Arctic chill has blanketed our corner of Oregon. Winds are stirring the firs and sequoias, up from the Columbia River which isn't that far from our house. Even around the summit of Mt. Hood, it's so clear you can see the snow swirl. Bright blue sky by day, bright white full moon at night. The kind of brisk that makes you feel achingly good and tired after a walk. Chill that makes you glad to be able to stay in a warm inside.
A woman behind the deli counter at New Seasons is wearing a skirt made of knotted scarves, all different colors and lengths, tied to a belt or waistband and this get-up over tights or a pair of pants. A white truck spent a good part of the afternoon in the driveway of our new house. When I headed out to walk earlier, it was rumbling down the street past here. Rhododendrons are starting to bud, as well as other shrubs that I don't yet recognize along a few houses on my walk. How can it be the 3rd week of January and hinting at spring? That's what I love about living out here. The overall temperateness. Even with a few days, or a week, of temperatures that barely climb above freezing, a purple primrose and a red rosebud bloom.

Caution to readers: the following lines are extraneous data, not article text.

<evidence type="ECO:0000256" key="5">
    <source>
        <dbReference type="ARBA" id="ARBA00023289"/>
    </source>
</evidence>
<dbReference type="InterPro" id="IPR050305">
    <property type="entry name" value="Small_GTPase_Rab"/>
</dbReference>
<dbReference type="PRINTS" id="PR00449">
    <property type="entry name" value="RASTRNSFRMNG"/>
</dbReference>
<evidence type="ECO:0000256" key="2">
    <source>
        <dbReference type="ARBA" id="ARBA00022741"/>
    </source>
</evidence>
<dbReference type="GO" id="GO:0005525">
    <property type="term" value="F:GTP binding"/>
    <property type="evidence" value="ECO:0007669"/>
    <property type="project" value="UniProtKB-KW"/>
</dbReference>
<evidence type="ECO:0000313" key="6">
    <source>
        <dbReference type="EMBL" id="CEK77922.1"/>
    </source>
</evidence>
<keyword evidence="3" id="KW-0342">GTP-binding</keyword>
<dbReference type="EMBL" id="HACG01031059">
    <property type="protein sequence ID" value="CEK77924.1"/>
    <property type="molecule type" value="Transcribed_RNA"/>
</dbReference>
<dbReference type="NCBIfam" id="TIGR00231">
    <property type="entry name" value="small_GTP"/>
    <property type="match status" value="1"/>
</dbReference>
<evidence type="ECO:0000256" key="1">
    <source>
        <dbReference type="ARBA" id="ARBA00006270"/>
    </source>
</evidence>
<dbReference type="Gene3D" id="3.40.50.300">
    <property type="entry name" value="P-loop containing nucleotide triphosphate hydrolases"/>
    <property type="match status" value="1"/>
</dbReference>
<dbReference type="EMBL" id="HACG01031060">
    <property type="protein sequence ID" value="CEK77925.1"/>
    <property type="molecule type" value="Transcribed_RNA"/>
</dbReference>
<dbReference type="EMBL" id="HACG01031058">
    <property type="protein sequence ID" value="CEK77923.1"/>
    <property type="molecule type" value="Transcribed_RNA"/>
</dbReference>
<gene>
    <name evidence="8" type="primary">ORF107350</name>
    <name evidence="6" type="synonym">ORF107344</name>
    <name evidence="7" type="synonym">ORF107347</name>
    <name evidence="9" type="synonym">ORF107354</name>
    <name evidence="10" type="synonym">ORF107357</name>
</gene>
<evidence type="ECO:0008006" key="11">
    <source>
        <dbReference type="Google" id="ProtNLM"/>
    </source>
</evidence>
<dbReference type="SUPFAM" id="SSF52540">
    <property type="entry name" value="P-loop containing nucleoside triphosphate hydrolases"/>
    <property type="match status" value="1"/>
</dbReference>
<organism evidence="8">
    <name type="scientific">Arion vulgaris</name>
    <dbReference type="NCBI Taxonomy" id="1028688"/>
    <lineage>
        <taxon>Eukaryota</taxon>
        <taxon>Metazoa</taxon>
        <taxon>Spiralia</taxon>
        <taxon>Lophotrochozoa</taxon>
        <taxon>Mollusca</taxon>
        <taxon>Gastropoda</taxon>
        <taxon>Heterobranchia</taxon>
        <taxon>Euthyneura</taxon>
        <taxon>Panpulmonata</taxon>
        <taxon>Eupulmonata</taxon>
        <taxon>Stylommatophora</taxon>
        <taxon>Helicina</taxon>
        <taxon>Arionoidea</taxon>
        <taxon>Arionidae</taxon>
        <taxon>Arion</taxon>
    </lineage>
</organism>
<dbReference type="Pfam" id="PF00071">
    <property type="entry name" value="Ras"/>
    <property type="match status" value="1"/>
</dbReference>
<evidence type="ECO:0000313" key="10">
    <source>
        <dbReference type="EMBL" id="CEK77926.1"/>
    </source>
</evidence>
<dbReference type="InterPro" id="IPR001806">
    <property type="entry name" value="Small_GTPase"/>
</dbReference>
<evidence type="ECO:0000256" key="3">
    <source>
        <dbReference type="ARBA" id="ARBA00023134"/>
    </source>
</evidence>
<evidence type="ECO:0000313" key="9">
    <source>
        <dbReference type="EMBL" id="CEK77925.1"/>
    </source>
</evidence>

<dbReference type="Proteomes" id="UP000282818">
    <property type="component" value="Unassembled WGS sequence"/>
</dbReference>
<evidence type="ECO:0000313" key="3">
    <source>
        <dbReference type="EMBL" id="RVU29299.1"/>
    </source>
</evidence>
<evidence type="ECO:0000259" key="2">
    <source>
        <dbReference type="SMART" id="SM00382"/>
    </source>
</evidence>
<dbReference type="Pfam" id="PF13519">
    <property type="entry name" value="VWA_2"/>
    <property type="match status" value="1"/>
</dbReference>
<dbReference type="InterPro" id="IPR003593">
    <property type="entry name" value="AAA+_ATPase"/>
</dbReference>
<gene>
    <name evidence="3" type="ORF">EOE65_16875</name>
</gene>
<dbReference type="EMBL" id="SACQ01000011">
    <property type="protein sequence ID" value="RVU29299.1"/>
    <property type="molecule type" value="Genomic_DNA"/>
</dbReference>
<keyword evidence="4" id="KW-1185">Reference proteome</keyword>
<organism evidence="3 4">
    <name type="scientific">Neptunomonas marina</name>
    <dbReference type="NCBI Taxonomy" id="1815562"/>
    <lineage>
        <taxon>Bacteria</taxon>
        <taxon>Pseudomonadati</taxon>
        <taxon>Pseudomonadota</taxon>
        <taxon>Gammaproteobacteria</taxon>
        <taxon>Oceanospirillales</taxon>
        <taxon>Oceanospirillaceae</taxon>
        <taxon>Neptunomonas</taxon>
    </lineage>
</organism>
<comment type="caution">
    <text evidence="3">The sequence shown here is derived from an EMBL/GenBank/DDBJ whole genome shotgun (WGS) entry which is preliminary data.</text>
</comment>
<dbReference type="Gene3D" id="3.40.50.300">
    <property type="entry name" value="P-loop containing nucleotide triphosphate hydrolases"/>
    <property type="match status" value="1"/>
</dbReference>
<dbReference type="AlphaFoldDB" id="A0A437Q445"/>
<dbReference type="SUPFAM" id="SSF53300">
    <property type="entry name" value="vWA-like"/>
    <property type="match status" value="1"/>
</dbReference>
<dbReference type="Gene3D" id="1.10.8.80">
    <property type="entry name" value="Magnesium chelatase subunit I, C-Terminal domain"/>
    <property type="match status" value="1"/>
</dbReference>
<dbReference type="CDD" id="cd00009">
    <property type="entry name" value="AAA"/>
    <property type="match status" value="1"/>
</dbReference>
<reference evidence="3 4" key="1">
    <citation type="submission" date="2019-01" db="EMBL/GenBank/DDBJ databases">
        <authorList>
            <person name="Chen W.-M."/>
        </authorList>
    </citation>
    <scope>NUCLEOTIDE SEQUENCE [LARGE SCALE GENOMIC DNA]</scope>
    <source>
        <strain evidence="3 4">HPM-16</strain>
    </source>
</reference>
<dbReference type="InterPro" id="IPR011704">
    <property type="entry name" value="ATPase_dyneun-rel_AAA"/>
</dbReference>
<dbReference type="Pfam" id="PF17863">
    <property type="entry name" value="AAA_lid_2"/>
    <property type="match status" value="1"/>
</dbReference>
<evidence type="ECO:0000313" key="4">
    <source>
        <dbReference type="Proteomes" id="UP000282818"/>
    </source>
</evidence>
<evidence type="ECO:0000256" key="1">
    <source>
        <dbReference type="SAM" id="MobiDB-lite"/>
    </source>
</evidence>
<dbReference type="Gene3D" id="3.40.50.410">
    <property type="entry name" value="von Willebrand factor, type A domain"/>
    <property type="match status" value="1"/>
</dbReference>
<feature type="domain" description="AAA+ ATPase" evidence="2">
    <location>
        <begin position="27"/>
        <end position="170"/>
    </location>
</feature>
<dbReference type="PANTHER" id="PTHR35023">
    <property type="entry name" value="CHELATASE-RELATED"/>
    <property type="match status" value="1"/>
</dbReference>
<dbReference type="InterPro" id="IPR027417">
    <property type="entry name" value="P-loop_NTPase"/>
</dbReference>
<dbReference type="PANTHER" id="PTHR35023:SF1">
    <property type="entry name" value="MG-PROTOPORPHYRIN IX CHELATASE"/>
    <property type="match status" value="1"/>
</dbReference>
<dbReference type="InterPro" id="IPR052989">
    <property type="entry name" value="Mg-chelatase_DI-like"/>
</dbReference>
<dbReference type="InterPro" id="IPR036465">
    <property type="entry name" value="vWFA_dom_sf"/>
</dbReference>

...to convey the utter gray blear of this Monday afternoon. Here's all I've been able to come up with so far. Rain that's a steady drone on the roof, and every now and then the wind will blow the rain across the roof shingles and it will sound almost musical, but not quite. Another gust will slam it into the screen and glass of the window and that will be a familiar childhood sound—rain so torrential being trapped indoors was the best it was going to get. Every few minutes for the past several hours, there's been the sound of a plane taking off from the airport, the flight pattern changed because of today's weather to go pretty much directly over the house. It's hard not to want to draw an analogy to what it must sound like in a war zone.
It's a hard day to shake the blues, to feel perky and upbeat and optimistic and into creative writing. Tonight there will be music, a cappella for the holiday season from the Tallis Scholars. In an hour, I'll make a strong cup of coffee. I'd walk to get one at Extracto over on Killingsworth but I'm not sure I would survive the deluge in any way intact.
Stronger, more disciplined, more ambitious souls than me would use all this to their advantages. I wallow instead. Days like these feel like waiting, waiting, waiting for no one quite knows what.